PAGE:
CALIFORNIA – When the Rolling Stones’ first North American tour in seven years gets underway next month, what they will be offering up, at its essence, is an oldies show.
A stratospherically priced oldies show, heavy on the razzle-dazzle, no one can doubt. But with the band’s last album having arrived in 2005 and no follow-up looming on the horizon, it will be a career retrospective – a victory lap, of sorts.
Bob Dylan is a contemporary of the Rolling Stones, having celebrated his own 50th anniversary in the spotlight last year. But, unlike his Anglo counterparts, he has continued to release new material at a steady clip and tour relentlessly, which accounts in part for why he turned up at such a seemingly unlikely spot as the Convocation Center at California University of Pennsylvania Saturday night. It was part of a run of college and university shows that is taking the soon-to-be-72-year-old to similarly out-of-the-way locales as Bowling Green, Ohio, and Murray, Ky. When you log roughly 100 shows a year, you eventually reach every crossroads.
And Dylan’s 90-minute set emphasized the new. Of its 16 songs, only four came from the singer-songwriter’s 1960s and 1970s heyday, when he was hailed as a virtual messianic prophet by the baby-boom generation, and only two of those tunes could be classified as hits. So it’s either a mark of obstinate genius or obdurate eccentricity that an artist whose catalog includes such touchstones as “Blowin’ in the Wind,” “The Times They Are A-Changin’,” “Forever Young,” “I Shall Be Released,” “Mr. Tambourine Man,” “Just Like a Woman,” “Lay Lady Lay,” “Knockin’ on Heaven’s Door,” “Like a Rolling Stone” and on and on, goes ahead and decides that, “Nah, I’m not playing those. I’m playing my newer stuff.”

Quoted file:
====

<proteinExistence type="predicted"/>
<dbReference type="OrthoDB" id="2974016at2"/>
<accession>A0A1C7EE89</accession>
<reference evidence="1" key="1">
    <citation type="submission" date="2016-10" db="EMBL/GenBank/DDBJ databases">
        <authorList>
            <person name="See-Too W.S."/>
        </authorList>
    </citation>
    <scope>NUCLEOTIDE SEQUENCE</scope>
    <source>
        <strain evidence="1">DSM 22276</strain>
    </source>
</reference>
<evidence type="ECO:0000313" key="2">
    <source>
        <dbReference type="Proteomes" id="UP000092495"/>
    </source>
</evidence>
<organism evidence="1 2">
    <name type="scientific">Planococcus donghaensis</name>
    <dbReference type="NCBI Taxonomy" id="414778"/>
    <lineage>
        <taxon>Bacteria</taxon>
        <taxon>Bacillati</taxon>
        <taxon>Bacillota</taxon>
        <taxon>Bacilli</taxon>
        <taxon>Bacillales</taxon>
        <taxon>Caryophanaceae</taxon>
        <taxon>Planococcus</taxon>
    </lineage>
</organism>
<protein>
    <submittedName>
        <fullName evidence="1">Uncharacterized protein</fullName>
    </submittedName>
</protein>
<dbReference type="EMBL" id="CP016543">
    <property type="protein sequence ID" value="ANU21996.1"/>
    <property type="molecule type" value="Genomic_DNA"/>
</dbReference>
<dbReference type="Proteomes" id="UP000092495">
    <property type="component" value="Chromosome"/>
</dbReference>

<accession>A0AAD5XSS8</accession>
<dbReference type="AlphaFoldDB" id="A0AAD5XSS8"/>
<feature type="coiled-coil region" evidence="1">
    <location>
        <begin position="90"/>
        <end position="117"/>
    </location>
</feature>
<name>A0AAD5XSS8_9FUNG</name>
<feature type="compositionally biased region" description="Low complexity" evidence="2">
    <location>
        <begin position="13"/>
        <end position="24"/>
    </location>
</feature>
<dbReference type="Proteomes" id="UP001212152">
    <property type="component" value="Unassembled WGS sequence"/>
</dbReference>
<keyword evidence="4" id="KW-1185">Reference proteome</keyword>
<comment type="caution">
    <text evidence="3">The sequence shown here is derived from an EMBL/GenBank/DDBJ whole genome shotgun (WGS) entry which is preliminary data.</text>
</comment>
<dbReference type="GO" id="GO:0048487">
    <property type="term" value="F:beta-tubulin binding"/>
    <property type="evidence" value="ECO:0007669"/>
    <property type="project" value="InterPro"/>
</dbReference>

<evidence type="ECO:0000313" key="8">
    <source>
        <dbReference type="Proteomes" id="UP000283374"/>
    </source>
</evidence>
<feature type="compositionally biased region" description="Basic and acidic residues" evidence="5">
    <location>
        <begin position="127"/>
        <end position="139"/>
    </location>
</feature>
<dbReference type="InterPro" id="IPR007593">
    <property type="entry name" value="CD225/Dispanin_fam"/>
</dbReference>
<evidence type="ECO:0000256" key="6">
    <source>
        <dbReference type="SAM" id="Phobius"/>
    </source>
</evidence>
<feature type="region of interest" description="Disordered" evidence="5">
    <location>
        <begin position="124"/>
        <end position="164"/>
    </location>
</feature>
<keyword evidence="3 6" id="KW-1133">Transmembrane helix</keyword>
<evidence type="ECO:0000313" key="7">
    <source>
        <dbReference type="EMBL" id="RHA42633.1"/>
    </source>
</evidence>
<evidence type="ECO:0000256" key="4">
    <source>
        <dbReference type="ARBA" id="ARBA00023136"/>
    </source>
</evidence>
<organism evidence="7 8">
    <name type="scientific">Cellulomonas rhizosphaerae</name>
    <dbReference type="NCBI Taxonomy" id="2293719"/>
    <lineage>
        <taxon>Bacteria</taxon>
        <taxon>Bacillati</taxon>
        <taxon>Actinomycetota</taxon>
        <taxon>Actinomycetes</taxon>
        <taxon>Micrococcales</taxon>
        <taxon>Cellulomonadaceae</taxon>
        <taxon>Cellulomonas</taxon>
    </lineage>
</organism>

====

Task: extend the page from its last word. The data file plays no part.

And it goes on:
Audience members willing to go along for the ride were well-rewarded. On off-nights, Dylan concerts can be haphazard rambles, leaving even the most devout fan scratching their heads. But the playing by Dylan and his band at Cal U. was tight and polished, with the recent addition of Fabulous Thunderbirds veteran Duke Robillard on lead guitar giving the proceedings a bluesy edge. Never conventionally pretty, Dylan’s voice is now a cigar-charred, Cookie Monster-like croak, but he used it to good effect, particularly on the gospel-style ballad “What Good Am I?” and the faintly menacing “Love Sick.”
Dylan’s penchant for toying with the arrangements of his songs was mostly kept in check, even though the tempo went up a notch on “Tangled Up in Blue” and “Blind Willie McTell.” The opening chords of “Early Roman Kings,” from Dylan’s 2012 album, “Tempest,” drew an early cheer from the almost-capacity house, perhaps in part to their resemblance to the opener of George Thorogood and the Destroyers’ “Bad to the Bone” (which, it should be noted, is a virtual rewrite of Bo Diddley’s “I’m a Man”). Unlike some other recent Dylan concerts, which found him hammering away at a grand piano whether the song called for it or not, the instrument was used tastefully and sparingly Saturday night.
The Cal U. concert was Dylan’s third stop in Washington County in seven years, following appearances at Consol Energy Park in North Franklin Township in 2006 and 2009. If he continues to perform at the level displayed Saturday, he should continue to be a most welcome visitor.